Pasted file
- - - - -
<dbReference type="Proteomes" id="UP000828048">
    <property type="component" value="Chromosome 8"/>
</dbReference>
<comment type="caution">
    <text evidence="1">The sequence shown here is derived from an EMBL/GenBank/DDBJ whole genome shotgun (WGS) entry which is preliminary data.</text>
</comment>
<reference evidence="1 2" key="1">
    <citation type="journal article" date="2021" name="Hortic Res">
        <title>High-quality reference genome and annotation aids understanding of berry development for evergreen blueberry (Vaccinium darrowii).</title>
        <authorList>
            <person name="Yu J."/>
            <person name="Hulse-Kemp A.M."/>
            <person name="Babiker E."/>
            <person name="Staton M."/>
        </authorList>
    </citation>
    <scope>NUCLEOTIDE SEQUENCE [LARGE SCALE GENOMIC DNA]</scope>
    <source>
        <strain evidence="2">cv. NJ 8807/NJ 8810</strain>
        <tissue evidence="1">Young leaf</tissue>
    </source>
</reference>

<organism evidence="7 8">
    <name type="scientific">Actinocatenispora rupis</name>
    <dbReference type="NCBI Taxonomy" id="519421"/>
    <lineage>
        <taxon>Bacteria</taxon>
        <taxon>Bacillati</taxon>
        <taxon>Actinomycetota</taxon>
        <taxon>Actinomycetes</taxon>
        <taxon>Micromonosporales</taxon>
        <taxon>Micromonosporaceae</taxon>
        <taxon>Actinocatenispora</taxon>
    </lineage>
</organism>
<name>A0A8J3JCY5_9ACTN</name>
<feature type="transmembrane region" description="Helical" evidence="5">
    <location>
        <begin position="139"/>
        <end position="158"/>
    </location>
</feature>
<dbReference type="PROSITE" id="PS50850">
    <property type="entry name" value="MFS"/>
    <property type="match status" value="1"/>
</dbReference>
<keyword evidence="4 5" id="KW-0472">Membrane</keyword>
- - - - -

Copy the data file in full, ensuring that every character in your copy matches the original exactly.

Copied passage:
<dbReference type="Proteomes" id="UP000828048">
    <property type="component" value="Chromosome 8"/>
</dbReference>
<comment type="caution">
    <text evidence="1">The sequence shown here is derived from an EMBL/GenBank/DDBJ whole genome shotgun (WGS) entry which is preliminary data.</text>
</comment>
<reference evidence="1 2" key="1">
    <citation type="journal article" date="2021" name="Hortic Res">
        <title>High-quality reference genome and annotation aids understanding of berry development for evergreen blueberry (Vaccinium darrowii).</title>
        <authorList>
            <person name="Yu J."/>
            <person name="Hulse-Kemp A.M."/>
            <person name="Babiker E."/>
            <person name="Staton M."/>
        </authorList>
    </citation>
    <scope>NUCLEOTIDE SEQUENCE [LARGE SCALE GENOMIC DNA]</scope>
    <source>
        <strain evidence="2">cv. NJ 8807/NJ 8810</strain>
        <tissue evidence="1">Young leaf</tissue>
    </source>
</reference>

<organism evidence="7 8">
    <name type="scientific">Actinocatenispora rupis</name>
    <dbReference type="NCBI Taxonomy" id="519421"/>
    <lineage>
        <taxon>Bacteria</taxon>
        <taxon>Bacillati</taxon>
        <taxon>Actinomycetota</taxon>
        <taxon>Actinomycetes</taxon>
        <taxon>Micromonosporales</taxon>
        <taxon>Micromonosporaceae</taxon>
        <taxon>Actinocatenispora</taxon>
    </lineage>
</organism>
<name>A0A8J3JCY5_9ACTN</name>
<feature type="transmembrane region" description="Helical" evidence="5">
    <location>
        <begin position="139"/>
        <end position="158"/>
    </location>
</feature>
<dbReference type="PROSITE" id="PS50850">
    <property type="entry name" value="MFS"/>
    <property type="match status" value="1"/>
</dbReference>
<keyword evidence="4 5" id="KW-0472">Membrane</keyword>